What’s the track record of diversity in publishing?

It’s not a good one, particularly if we’re talking about publishing in the Western tradition, what with it being so interwoven the various other Institutions (with a capital “I”) that shape and influence society.  Which is not to say I advocate treating publishing artificially as if it has been cut away from every other element of life––not at all.  I do advocate paying close attention to how the social, political, and cultural institutions interact.  Hashtags like #WeNeedDiverseBooks have evolved beyond mere declarations of personal unhappiness to creating safe spaces for ongoing discussion about these complexities, and the data being mined is revealing.

Take the University of Wisconsin’s article on “Children’s Books by and about People of Color Published in the United States,” which shows that of the 2,500 children’s (trade) books published in the United States in 1985, only 18 were written by African Americans.  When you consider the demographics of the United States, wherein African Americans represent 13.1% of the population, that number should have been a lot higher.  Closer to 325 books.  Progress has been made, along all sorts of vectors, but of the 5,000 trade children’s books published in 2014, the CCBC reports that only 84 were written by African Americans and 180 were written about African Americans.  The percentages of other minority groups––ethnic, religious, gender, and others––show similar levels of underrepresentation.  Right now, a debate is raging over the representation of mental and physical well-being, and the current ways in which the publishing institution reinforces ableism and neuro-normativity.  Young Adult (or “YA”) literature has proven to be a particularly rich medium for addressing these growing concerns.

What about within self-publishing, specifically?

I’m so glad you asked!  Self-publishing (and all of its hybrid forms) has proven to be another haven for the marginalized author and all sorts of minorities––both in terms of authors and readers.  Because one point of the publishing triangle has been erased––or at least drastically altered––there has always been more room for the nonconformist, the outcast, and the malcontent within the welcoming arms of the self-publishing industry than there has been elsewhere.  Without fear of expulsion, ostracization, or censorship, the self-published author can write what needs to be written, and publish what needs to be heard!  The welcoming legacy of self-publishing is one I’ve examined before––in fact, many of the Late Great authors I’ve written about over the last few weeks either found themselves unwelcome within, or otherwise distanced from, traditional publishing.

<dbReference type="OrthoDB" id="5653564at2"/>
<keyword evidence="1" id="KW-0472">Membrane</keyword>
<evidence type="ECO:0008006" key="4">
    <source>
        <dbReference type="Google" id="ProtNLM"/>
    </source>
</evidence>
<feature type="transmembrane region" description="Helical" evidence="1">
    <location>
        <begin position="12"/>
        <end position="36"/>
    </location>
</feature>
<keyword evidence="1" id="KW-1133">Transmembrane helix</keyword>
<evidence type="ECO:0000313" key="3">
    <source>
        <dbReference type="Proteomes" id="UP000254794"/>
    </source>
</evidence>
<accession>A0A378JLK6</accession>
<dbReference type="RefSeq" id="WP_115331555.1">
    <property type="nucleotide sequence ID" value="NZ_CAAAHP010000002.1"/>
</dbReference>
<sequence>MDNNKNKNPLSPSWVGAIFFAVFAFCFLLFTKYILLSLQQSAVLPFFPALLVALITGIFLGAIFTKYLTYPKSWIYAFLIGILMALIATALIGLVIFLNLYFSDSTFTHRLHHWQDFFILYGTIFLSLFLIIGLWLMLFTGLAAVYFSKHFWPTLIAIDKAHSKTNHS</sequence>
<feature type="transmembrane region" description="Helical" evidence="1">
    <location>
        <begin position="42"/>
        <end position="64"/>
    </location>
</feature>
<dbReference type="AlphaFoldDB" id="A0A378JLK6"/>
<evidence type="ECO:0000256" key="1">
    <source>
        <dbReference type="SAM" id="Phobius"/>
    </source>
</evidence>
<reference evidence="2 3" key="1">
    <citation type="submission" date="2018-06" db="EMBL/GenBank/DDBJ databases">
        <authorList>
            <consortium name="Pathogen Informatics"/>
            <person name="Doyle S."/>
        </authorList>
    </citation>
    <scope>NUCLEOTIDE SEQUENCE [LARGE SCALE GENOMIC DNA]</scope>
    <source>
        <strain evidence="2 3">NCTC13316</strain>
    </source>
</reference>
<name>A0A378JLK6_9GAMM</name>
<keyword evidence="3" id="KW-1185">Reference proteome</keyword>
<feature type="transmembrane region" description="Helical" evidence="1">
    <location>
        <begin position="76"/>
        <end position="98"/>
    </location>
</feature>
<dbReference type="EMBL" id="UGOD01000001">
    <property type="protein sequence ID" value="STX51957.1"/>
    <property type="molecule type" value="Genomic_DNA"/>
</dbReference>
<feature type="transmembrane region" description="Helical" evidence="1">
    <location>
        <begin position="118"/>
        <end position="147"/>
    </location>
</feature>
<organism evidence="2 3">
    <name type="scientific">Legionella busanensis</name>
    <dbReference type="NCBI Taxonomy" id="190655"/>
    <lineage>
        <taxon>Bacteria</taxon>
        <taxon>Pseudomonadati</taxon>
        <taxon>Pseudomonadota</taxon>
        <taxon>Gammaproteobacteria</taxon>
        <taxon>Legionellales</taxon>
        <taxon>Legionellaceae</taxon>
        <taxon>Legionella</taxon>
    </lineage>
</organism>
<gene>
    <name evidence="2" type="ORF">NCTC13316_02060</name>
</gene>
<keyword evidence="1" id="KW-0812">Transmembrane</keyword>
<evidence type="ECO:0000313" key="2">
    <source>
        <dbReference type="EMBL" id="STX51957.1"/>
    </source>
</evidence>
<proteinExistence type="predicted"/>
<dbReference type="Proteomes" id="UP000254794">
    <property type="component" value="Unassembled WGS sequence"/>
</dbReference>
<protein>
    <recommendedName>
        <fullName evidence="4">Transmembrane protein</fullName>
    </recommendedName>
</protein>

I don’t have any numbers for you about diversity in self-publishing.  It’s practically impossible to collate the data, given the diverse forms and outlets and types of self-publication out there.  Many self-published works aren’t catalogued the way traditionally published books are, and so the data set just isn’t there.  But as Daniel José Older writes so beautifully in his BuzzFeed article (“Diversity is Not Enough: Race, Power, Publishing”), “it’s not just a question of characters of color, [and] it’s not a numbers game. It’s about voice, about narrative flow. […]  We see diverse futures, laden with the tangled past of oppression and we re-envision models of empowerment and survival. But only a few of us make it through. There is a filter and the filter is white culture.”  Suffice it to say, it seems as though the self-publishing industry has provided a platform for diverse voices to be heard, and diverse readers to be reached.  There are ways to change the institution from the inside, but in the meantime, authors can count on finding at least a modicum of representation within the self-publishing industry.

These thoughts barely scratch the surface of these questions, much less the conversation as a whole.   As I ponder how to go about touching on the other questions posed in last week’s blog post, please drop me a line in the comments section below with your own thoughts or suggestions!  And of course, check back next week as we explore still more of this complicated tangle!

KellyABOUT KELLY SCHUKNECHT: Kelly Schuknecht is the Executive Vice President of Outskirts Press. In addition to her contributions to the Outskirts Press blog at blog.outskirtspress.com, Kelly and a group of talented marketing experts offer book marketing services, support, and products to not only published Outskirts Press authors, but to all authors and professionals who are interested in marketing their books and/or careers. Learn more about Kelly on her blog, kellyschuknecht.com.